The Rauvolfia L. genus belongs to the Apocynaceae family and grows widely around all tropical regions of the world. There are around seventy species, 31 of which are distributed in South America, mainly in Brazil (Koch, 2002). The species of the genus are characterized mainly by the presence of indole alkaloids (Mandinaveitia et al., 1995) and most have carbon chains of the ajmaline, reserpine and yohimbine types (Carlos, 2007). These alkaloids are found in the leaves, stems, stem barks and roots (Djerassi et al., 1957; Lacobucci, Deulofeu, 1957; Mandinaveitia et al., 1995; Hanhinen, Lounasmaa, 2001; Kato, 2001; Cancelieri et al., 2002; Kato et al., 2002; Carlos, 2007), and several pharmacological activities have been described for the genus, particularly for the stem barks, such as antimicrobial (Rastogi et al., 1998; Tona et al., 1998; Carlos, 2007; Pesewu et al., 2008), antitumoral (Kato, 2001), antiepileptic (Quintans-Júnior et al., 2007), antidiabetic, healing (Campbell et al., 2006), antiophidic and antihypertensive (Koch, 2002).

Rauvolfia sellowii Müll. Arg. (Figures 1 to 3) is a Brazilian native tree that can reach up to 15 m in height. It is found in the forests of South and Southeast Brazil, Paraguay and Argentine. The species, popularly known as "casca-d'anta", "jasmin-grado" or "pau-pra-tudo", has leaves, stems and stem barks used traditionally to reduce glucose and cholesterol blood levels (Rech et al., 1998; Koch, 2002; Silva et al., 2004). The root is used as an antihypertensive (Batista et al., 1996). While the alkaloids sellowiine, raucaffrinoline, perakine, vomilenine, 12-demethoxy-tabernulosine, 19α,20α-epoxy-akuamicine (Batista et al., 1996) were found in the leaves of R. sellowii, ajmaline and aricin have been described as the main compounds in the roots, along with traces of reserpine, ajmalicine, tetra-hydroalstonine (Hochstein, 1955), tetraphyllicine, and ajmalidine (Pakrashi et al., 1955). The stem barks of R. sellowii have shown anti-inflammatory potential, whereby exposure of human leukocytes to its hydroethanolic extract resulted in inhibition of casein-induced granulocyte migration (Presibella et al., 2003).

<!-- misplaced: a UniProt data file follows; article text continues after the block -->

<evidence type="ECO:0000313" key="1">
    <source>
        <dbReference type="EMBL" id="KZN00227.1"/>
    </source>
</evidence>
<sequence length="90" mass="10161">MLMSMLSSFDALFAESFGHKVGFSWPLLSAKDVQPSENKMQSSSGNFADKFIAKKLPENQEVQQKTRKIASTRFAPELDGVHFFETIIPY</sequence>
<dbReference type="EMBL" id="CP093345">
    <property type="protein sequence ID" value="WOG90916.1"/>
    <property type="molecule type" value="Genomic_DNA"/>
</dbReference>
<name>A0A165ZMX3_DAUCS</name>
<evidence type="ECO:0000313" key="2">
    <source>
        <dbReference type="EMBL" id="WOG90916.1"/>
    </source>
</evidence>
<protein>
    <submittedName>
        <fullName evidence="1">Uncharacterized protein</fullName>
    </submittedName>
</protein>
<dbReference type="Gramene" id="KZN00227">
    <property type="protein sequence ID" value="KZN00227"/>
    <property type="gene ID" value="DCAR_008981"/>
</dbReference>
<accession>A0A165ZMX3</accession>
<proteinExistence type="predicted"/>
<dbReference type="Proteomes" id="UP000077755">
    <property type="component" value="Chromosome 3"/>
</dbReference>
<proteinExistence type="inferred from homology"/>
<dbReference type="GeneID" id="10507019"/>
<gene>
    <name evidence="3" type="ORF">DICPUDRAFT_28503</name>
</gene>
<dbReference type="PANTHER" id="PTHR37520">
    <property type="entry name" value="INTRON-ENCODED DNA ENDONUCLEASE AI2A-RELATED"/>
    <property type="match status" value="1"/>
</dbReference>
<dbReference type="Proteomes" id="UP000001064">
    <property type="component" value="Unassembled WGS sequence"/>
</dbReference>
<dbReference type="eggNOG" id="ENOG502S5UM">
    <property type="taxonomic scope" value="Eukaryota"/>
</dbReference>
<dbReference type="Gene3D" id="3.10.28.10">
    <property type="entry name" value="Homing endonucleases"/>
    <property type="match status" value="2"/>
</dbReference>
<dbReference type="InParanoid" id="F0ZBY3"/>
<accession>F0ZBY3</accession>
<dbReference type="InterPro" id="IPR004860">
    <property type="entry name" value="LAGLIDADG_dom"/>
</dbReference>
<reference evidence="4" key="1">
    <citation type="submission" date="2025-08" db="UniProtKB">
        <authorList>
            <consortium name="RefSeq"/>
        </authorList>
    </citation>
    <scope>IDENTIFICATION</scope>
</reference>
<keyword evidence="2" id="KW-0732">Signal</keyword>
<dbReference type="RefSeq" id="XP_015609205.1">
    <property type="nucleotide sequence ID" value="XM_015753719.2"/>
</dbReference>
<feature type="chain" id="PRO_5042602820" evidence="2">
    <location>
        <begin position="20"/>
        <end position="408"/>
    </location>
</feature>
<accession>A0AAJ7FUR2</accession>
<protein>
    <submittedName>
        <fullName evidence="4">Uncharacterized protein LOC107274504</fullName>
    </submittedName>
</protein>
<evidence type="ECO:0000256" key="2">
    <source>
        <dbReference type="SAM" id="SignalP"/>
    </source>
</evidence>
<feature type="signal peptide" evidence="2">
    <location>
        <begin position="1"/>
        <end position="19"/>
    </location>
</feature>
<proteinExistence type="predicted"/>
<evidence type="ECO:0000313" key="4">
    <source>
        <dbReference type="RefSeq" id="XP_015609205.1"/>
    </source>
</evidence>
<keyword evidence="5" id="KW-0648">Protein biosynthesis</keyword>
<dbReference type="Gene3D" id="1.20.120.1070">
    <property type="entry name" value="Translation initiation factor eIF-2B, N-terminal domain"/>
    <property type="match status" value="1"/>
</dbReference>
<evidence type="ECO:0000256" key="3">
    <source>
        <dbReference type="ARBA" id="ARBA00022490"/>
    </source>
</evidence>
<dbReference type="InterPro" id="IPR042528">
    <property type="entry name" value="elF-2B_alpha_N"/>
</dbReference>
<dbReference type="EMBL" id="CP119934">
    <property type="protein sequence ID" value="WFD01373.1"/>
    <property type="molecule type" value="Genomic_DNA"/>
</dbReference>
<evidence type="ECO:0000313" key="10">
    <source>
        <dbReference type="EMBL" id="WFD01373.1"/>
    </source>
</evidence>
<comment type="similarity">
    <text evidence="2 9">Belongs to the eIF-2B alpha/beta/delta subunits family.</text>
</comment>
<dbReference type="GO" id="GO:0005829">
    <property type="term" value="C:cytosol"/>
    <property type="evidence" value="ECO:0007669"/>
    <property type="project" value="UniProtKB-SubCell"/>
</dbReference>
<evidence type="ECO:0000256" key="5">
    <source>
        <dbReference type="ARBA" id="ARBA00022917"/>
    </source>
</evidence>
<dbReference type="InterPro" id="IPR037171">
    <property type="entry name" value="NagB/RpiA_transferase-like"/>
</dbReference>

Rauvolfia sellowii is a native species of the Atlantic Forest and very little, if any, information, is available about its chemical, pharmacological and botanical aspects. Therefore, the aim of this work was to describe the pharmacognostic characteristics of the young stems and the stem barks, focusing mainly on their anatomical details, to identify parameters that could be used for quality control of the plant drug, contributing to the description of this species widely used by the population.

 

MATERIAL AND METHODS

Samples of young stems and stem barks of Rauvolfia sellowii were collected in Curitiba, Parana State, Brazil, at coordinates 25º 26'S and 49º 16'O and 923 m elevation, in January 2009. A voucher sample has been deposited at the Herbarium of the Municipal Botanical Museum of Curitiba under the protocol MBM 348509.

Fragments of young stems, 5 - 20 cm of the stem apex, and of stem barks were collected and fixed in FAA70 (Johansen, 1940) and stored in ethanol 70% (Berlyn, Miksche, 1976). The fixed material was embedded in glycol methacrylate (Leica Historesin®) by the inclusion technique, and sectioned in a rotary microtome Olympus CUT 4055. The slides were then stained with toluidine blue (Beçak, Paulete, 1976; Kraus, Arduin, 1997). The results were registered using photomicrographs on a photonic microscope Olympus BX-40 coupled to a PM-20 control unit, and by schematic drawings.